June 12, 2020
While non-transparent ETFs will likely entice more active managers into the exchange-traded market, there remain obstacles to financial advisors embracing them. First hurdle? They don’t know them.
“It’s an interesting concept,” advisor Tim Ellis says of the new ETF model. But Ellis, who sits on the investment committee at Memphis-based RIA Waddell & Associates, says he wants more information on how they work before his firm invests clients into one.
He’s not alone.
Nearly three-quarters of advisors say they knew nothing about or had never heard of non-transparent ETFs before taking a Broadridge Financial survey in 2019. The technology behind how the funds’ portfolios are valued is “fairly complex,” according to Matt Schiffman, principal of distribution insight at Broadridge.
Still, advisors want to try out these products, according to Broadridge research, which reports that 83% of advisors want their favorite mutual fund to introduce an active ETF product.
The research indicates what lies ahead for non-transparent ETFs, which are the newest iteration of a fund whose popularity has soared over the last decade. ETFs surpassed $4 trillion in assets last year, and their low-cost and tax-efficient advantages have put pressure on active managers.
Even so, mutual funds still have more assets. There were over $20.46 trillion in assets invested in mutual funds at the end of April, according to the Investment Company Institute. And actively managed mutual funds, on average, still make up the greatest portion of advisor portfolios, according to Broadridge research.
But since the SEC approved the non-transparent ETF structure at the end of last year, portfolio managers may be eager to try their hand in a market they have been previously reluctant to enter.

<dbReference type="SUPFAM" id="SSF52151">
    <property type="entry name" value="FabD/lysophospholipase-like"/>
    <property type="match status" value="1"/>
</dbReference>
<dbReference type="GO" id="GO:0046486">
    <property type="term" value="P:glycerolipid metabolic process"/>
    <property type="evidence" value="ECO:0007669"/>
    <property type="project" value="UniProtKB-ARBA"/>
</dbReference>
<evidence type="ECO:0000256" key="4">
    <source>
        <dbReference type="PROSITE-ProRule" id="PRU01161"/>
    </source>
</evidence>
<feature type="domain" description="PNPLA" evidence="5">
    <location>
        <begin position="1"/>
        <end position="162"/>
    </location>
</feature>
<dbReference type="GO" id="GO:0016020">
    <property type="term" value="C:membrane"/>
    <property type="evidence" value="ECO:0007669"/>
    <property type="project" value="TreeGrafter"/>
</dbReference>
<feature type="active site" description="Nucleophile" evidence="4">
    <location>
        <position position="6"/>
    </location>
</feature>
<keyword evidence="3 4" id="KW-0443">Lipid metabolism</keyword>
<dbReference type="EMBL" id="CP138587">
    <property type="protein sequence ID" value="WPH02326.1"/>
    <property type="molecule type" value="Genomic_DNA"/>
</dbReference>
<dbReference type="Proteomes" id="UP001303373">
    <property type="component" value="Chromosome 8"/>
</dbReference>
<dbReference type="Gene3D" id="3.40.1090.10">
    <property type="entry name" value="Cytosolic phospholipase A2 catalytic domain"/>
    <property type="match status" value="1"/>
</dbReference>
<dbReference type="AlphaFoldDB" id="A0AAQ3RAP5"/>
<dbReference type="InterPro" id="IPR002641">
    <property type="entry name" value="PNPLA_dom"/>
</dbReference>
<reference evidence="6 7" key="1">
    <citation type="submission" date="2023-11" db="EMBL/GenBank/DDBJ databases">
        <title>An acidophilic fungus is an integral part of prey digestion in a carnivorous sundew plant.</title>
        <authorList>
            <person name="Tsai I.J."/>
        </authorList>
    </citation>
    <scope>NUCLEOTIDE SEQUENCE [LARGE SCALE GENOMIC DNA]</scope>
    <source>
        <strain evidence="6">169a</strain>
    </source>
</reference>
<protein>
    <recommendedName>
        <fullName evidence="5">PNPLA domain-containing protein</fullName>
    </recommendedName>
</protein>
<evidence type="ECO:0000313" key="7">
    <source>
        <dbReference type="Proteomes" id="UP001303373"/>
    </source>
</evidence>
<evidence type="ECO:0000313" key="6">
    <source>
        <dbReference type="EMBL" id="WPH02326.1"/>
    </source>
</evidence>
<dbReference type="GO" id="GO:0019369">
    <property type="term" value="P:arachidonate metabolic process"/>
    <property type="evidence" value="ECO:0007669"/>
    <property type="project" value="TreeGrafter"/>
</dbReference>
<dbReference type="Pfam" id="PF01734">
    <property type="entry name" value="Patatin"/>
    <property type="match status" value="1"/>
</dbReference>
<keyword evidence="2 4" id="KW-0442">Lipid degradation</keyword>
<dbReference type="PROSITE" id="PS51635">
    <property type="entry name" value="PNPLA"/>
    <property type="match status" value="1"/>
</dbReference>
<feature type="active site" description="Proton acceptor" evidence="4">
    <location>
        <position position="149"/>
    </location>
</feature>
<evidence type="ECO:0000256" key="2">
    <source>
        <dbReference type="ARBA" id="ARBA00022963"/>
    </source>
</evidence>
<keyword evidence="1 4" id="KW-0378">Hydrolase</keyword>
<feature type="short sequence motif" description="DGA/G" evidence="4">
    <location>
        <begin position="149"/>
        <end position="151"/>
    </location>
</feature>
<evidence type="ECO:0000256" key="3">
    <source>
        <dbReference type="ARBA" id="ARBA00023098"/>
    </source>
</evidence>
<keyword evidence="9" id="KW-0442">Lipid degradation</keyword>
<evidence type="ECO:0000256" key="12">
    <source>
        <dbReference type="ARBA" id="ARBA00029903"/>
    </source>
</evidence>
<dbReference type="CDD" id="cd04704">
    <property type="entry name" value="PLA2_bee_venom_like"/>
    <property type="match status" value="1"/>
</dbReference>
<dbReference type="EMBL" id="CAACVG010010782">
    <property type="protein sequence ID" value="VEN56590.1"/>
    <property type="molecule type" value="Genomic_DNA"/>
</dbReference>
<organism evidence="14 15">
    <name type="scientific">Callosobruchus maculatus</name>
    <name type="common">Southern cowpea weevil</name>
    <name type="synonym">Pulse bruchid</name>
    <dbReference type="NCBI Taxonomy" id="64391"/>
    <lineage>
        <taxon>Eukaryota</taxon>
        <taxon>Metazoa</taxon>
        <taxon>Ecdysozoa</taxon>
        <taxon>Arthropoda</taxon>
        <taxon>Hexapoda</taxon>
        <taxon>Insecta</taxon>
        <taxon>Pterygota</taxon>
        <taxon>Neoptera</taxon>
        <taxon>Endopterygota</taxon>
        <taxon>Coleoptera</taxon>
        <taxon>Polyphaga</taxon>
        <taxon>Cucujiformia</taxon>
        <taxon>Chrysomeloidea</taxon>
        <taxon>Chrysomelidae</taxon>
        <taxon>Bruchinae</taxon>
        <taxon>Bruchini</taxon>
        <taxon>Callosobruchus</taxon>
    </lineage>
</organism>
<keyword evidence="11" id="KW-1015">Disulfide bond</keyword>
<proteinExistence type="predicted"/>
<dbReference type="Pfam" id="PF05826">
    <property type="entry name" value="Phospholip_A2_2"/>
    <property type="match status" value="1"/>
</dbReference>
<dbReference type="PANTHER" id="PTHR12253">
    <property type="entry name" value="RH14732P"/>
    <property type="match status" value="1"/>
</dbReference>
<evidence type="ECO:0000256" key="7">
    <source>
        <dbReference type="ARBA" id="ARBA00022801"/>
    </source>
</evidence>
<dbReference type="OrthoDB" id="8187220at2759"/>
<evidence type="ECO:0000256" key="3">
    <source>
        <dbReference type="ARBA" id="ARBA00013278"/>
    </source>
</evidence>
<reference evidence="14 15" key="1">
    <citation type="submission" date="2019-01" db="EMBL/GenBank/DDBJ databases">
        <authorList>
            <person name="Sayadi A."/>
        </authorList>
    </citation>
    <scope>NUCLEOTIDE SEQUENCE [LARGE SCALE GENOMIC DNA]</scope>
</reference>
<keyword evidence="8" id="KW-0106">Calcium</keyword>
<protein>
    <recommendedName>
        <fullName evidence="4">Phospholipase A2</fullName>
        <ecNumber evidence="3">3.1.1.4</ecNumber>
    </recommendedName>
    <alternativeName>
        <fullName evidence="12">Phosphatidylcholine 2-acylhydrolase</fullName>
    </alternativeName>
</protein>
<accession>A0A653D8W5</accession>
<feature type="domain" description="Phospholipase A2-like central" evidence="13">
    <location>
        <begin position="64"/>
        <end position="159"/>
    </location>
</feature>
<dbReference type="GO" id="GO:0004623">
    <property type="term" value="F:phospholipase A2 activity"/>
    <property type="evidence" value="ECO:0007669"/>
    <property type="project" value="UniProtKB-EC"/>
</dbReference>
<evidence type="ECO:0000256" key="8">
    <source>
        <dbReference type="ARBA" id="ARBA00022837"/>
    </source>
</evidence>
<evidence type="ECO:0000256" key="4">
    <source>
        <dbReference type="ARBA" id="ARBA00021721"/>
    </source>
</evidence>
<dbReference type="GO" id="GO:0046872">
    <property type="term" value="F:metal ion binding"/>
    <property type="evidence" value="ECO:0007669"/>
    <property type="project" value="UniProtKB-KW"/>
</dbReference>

“There’s been a hesitancy among investment advisors to set up an active ETF,” says Kip Meadows, CEO of the fund administration company Nottingham, which is helping launch both the Blue Tractor and NYSE’s non-transparent ETF structures.
Portfolio managers spend their careers determining what stocks to buy and sell and how to rebalance their portfolio, he says. They’ve been reluctant to give all that research away for free.
Now they don’t have to.
Under the new ETF structure, portfolio managers have more flexibility in revealing their holdings to the public. They can choose to disclose all, or some, of their holdings on a quarterly, rather than a daily basis.
“We do a lot of calls within the asset management community, and whenever we hit this topic, there’s a lot of interest in it,” Broadridge’s Schiffman says.
Ellis of Waddell & Associates says his firm would need to better understand how intraday pricing will work when the holdings aren’t disclosed on a daily basis. “That’s the main thing we would want to see before we jumped into one,” he says. “We’d have to do some vetting before we did that.”
Additionally, it takes time for advisors to adopt new products.
ETFs make up approximately 27% of advisor portfolios, while actively managed mutual funds make up 29%, according to Broadridge’s research.
ETFs have faced skepticism over the years, and some questioned whether they could survive a downturn.
“They have passed with flying colors,” says Sue Thompson, head of distribution of SPDR ETFs at asset manager State Street.
Advisors who were trying out ETFs before the pandemic are investing even more assets now, she says, and about half of the conversations she had with advisors in April were about tax loss harvesting.
Even if they couldn’t control the market, advisors could “show to their clients that they were doing something really positive for them — improving their after tax returns,” Thompson says.
And because of the tax efficiencies, advisors with wealthy clients are expressing more interest in non-transparent ETFs, Schiffman says.
“The more money you have, the higher the tax issues,” he says.
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